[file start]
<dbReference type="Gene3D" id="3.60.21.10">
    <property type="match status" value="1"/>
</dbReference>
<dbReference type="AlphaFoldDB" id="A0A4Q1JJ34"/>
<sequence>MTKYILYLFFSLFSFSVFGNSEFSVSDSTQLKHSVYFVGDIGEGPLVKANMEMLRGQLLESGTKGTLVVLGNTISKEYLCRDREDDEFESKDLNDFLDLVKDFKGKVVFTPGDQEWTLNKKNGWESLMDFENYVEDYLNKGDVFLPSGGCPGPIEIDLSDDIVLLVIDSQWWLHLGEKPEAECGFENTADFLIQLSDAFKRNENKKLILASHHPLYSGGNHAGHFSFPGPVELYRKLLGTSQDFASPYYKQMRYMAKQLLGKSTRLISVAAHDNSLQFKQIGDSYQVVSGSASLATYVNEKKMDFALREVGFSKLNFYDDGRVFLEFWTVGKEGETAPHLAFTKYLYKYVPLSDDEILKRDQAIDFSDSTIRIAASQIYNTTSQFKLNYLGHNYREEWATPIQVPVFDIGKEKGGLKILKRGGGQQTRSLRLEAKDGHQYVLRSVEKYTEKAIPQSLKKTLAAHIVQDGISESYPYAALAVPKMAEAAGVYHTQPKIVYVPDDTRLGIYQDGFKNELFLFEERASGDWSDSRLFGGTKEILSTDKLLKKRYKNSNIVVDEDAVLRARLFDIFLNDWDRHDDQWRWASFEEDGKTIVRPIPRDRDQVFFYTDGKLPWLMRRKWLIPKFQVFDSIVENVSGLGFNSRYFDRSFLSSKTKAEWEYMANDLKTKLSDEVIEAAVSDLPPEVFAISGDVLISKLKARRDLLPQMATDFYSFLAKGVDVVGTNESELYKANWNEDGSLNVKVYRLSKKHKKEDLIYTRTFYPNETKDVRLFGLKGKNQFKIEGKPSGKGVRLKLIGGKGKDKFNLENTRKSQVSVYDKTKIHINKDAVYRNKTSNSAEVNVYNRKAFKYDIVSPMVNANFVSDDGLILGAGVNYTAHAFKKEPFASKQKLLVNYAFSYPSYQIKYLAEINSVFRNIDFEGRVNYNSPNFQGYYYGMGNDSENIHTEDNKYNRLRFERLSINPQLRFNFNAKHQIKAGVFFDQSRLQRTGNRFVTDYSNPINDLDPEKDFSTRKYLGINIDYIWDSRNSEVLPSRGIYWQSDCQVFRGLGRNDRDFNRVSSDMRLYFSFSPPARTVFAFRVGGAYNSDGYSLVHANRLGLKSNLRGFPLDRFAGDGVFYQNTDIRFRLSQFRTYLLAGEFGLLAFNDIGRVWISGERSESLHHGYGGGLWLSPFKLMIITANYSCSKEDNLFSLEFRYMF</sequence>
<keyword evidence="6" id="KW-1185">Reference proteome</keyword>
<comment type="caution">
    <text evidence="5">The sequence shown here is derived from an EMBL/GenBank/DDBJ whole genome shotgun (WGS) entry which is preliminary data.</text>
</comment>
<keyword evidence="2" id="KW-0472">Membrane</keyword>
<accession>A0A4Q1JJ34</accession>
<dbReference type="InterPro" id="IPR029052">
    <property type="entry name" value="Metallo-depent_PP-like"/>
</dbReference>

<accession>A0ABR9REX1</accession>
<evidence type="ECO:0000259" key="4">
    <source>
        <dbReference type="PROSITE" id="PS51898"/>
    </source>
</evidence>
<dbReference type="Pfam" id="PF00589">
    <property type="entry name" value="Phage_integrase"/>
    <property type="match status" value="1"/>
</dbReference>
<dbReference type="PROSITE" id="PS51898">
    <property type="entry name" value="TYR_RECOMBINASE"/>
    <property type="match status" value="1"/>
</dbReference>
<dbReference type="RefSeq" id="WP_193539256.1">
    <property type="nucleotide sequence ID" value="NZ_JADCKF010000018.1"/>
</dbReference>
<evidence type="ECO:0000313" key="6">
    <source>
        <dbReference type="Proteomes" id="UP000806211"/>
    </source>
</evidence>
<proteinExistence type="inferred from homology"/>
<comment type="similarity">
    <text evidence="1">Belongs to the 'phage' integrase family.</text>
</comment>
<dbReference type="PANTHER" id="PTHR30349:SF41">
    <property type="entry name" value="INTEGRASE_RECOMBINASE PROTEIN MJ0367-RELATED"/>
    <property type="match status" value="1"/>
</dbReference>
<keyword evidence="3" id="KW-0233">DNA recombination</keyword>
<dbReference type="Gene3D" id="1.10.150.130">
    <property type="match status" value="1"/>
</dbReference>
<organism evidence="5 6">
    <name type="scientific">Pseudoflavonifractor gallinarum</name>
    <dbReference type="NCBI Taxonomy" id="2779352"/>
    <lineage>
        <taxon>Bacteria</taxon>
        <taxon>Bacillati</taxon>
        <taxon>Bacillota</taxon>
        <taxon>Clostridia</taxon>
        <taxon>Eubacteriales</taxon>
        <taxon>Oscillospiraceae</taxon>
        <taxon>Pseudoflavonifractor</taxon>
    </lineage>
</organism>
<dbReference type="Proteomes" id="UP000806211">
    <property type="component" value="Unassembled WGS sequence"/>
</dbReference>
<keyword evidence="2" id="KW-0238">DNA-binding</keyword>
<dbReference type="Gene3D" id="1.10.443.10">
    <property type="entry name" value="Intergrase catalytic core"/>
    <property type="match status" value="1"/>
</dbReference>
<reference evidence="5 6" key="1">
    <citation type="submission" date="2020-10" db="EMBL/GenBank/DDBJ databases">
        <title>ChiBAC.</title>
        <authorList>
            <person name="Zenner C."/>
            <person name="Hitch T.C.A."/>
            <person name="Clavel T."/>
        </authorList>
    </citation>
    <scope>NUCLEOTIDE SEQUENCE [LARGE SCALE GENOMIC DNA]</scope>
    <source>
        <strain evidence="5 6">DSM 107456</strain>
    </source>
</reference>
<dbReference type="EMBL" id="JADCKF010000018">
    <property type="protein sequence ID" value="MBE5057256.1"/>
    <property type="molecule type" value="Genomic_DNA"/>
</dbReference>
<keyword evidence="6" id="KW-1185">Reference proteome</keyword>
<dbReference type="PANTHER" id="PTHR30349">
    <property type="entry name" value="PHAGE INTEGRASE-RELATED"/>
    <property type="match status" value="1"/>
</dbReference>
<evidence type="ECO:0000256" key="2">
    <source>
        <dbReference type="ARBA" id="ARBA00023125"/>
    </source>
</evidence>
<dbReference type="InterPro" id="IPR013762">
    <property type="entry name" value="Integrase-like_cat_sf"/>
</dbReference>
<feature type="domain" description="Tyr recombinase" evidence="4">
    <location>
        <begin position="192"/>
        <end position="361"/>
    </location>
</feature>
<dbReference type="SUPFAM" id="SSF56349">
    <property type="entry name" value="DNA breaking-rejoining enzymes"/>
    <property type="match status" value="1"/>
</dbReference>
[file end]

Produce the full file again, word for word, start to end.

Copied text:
<dbReference type="Gene3D" id="3.60.21.10">
    <property type="match status" value="1"/>
</dbReference>
<dbReference type="AlphaFoldDB" id="A0A4Q1JJ34"/>
<sequence>MTKYILYLFFSLFSFSVFGNSEFSVSDSTQLKHSVYFVGDIGEGPLVKANMEMLRGQLLESGTKGTLVVLGNTISKEYLCRDREDDEFESKDLNDFLDLVKDFKGKVVFTPGDQEWTLNKKNGWESLMDFENYVEDYLNKGDVFLPSGGCPGPIEIDLSDDIVLLVIDSQWWLHLGEKPEAECGFENTADFLIQLSDAFKRNENKKLILASHHPLYSGGNHAGHFSFPGPVELYRKLLGTSQDFASPYYKQMRYMAKQLLGKSTRLISVAAHDNSLQFKQIGDSYQVVSGSASLATYVNEKKMDFALREVGFSKLNFYDDGRVFLEFWTVGKEGETAPHLAFTKYLYKYVPLSDDEILKRDQAIDFSDSTIRIAASQIYNTTSQFKLNYLGHNYREEWATPIQVPVFDIGKEKGGLKILKRGGGQQTRSLRLEAKDGHQYVLRSVEKYTEKAIPQSLKKTLAAHIVQDGISESYPYAALAVPKMAEAAGVYHTQPKIVYVPDDTRLGIYQDGFKNELFLFEERASGDWSDSRLFGGTKEILSTDKLLKKRYKNSNIVVDEDAVLRARLFDIFLNDWDRHDDQWRWASFEEDGKTIVRPIPRDRDQVFFYTDGKLPWLMRRKWLIPKFQVFDSIVENVSGLGFNSRYFDRSFLSSKTKAEWEYMANDLKTKLSDEVIEAAVSDLPPEVFAISGDVLISKLKARRDLLPQMATDFYSFLAKGVDVVGTNESELYKANWNEDGSLNVKVYRLSKKHKKEDLIYTRTFYPNETKDVRLFGLKGKNQFKIEGKPSGKGVRLKLIGGKGKDKFNLENTRKSQVSVYDKTKIHINKDAVYRNKTSNSAEVNVYNRKAFKYDIVSPMVNANFVSDDGLILGAGVNYTAHAFKKEPFASKQKLLVNYAFSYPSYQIKYLAEINSVFRNIDFEGRVNYNSPNFQGYYYGMGNDSENIHTEDNKYNRLRFERLSINPQLRFNFNAKHQIKAGVFFDQSRLQRTGNRFVTDYSNPINDLDPEKDFSTRKYLGINIDYIWDSRNSEVLPSRGIYWQSDCQVFRGLGRNDRDFNRVSSDMRLYFSFSPPARTVFAFRVGGAYNSDGYSLVHANRLGLKSNLRGFPLDRFAGDGVFYQNTDIRFRLSQFRTYLLAGEFGLLAFNDIGRVWISGERSESLHHGYGGGLWLSPFKLMIITANYSCSKEDNLFSLEFRYMF</sequence>
<keyword evidence="6" id="KW-1185">Reference proteome</keyword>
<comment type="caution">
    <text evidence="5">The sequence shown here is derived from an EMBL/GenBank/DDBJ whole genome shotgun (WGS) entry which is preliminary data.</text>
</comment>
<keyword evidence="2" id="KW-0472">Membrane</keyword>
<accession>A0A4Q1JJ34</accession>
<dbReference type="InterPro" id="IPR029052">
    <property type="entry name" value="Metallo-depent_PP-like"/>
</dbReference>

<accession>A0ABR9REX1</accession>
<evidence type="ECO:0000259" key="4">
    <source>
        <dbReference type="PROSITE" id="PS51898"/>
    </source>
</evidence>
<dbReference type="Pfam" id="PF00589">
    <property type="entry name" value="Phage_integrase"/>
    <property type="match status" value="1"/>
</dbReference>
<dbReference type="PROSITE" id="PS51898">
    <property type="entry name" value="TYR_RECOMBINASE"/>
    <property type="match status" value="1"/>
</dbReference>
<dbReference type="RefSeq" id="WP_193539256.1">
    <property type="nucleotide sequence ID" value="NZ_JADCKF010000018.1"/>
</dbReference>
<evidence type="ECO:0000313" key="6">
    <source>
        <dbReference type="Proteomes" id="UP000806211"/>
    </source>
</evidence>
<proteinExistence type="inferred from homology"/>
<comment type="similarity">
    <text evidence="1">Belongs to the 'phage' integrase family.</text>
</comment>
<dbReference type="PANTHER" id="PTHR30349:SF41">
    <property type="entry name" value="INTEGRASE_RECOMBINASE PROTEIN MJ0367-RELATED"/>
    <property type="match status" value="1"/>
</dbReference>
<keyword evidence="3" id="KW-0233">DNA recombination</keyword>
<dbReference type="Gene3D" id="1.10.150.130">
    <property type="match status" value="1"/>
</dbReference>
<organism evidence="5 6">
    <name type="scientific">Pseudoflavonifractor gallinarum</name>
    <dbReference type="NCBI Taxonomy" id="2779352"/>
    <lineage>
        <taxon>Bacteria</taxon>
        <taxon>Bacillati</taxon>
        <taxon>Bacillota</taxon>
        <taxon>Clostridia</taxon>
        <taxon>Eubacteriales</taxon>
        <taxon>Oscillospiraceae</taxon>
        <taxon>Pseudoflavonifractor</taxon>
    </lineage>
</organism>
<dbReference type="Proteomes" id="UP000806211">
    <property type="component" value="Unassembled WGS sequence"/>
</dbReference>
<keyword evidence="2" id="KW-0238">DNA-binding</keyword>
<dbReference type="Gene3D" id="1.10.443.10">
    <property type="entry name" value="Intergrase catalytic core"/>
    <property type="match status" value="1"/>
</dbReference>
<reference evidence="5 6" key="1">
    <citation type="submission" date="2020-10" db="EMBL/GenBank/DDBJ databases">
        <title>ChiBAC.</title>
        <authorList>
            <person name="Zenner C."/>
            <person name="Hitch T.C.A."/>
            <person name="Clavel T."/>
        </authorList>
    </citation>
    <scope>NUCLEOTIDE SEQUENCE [LARGE SCALE GENOMIC DNA]</scope>
    <source>
        <strain evidence="5 6">DSM 107456</strain>
    </source>
</reference>
<dbReference type="EMBL" id="JADCKF010000018">
    <property type="protein sequence ID" value="MBE5057256.1"/>
    <property type="molecule type" value="Genomic_DNA"/>
</dbReference>
<keyword evidence="6" id="KW-1185">Reference proteome</keyword>
<dbReference type="PANTHER" id="PTHR30349">
    <property type="entry name" value="PHAGE INTEGRASE-RELATED"/>
    <property type="match status" value="1"/>
</dbReference>
<evidence type="ECO:0000256" key="2">
    <source>
        <dbReference type="ARBA" id="ARBA00023125"/>
    </source>
</evidence>
<dbReference type="InterPro" id="IPR013762">
    <property type="entry name" value="Integrase-like_cat_sf"/>
</dbReference>
<feature type="domain" description="Tyr recombinase" evidence="4">
    <location>
        <begin position="192"/>
        <end position="361"/>
    </location>
</feature>
<dbReference type="SUPFAM" id="SSF56349">
    <property type="entry name" value="DNA breaking-rejoining enzymes"/>
    <property type="match status" value="1"/>
</dbReference>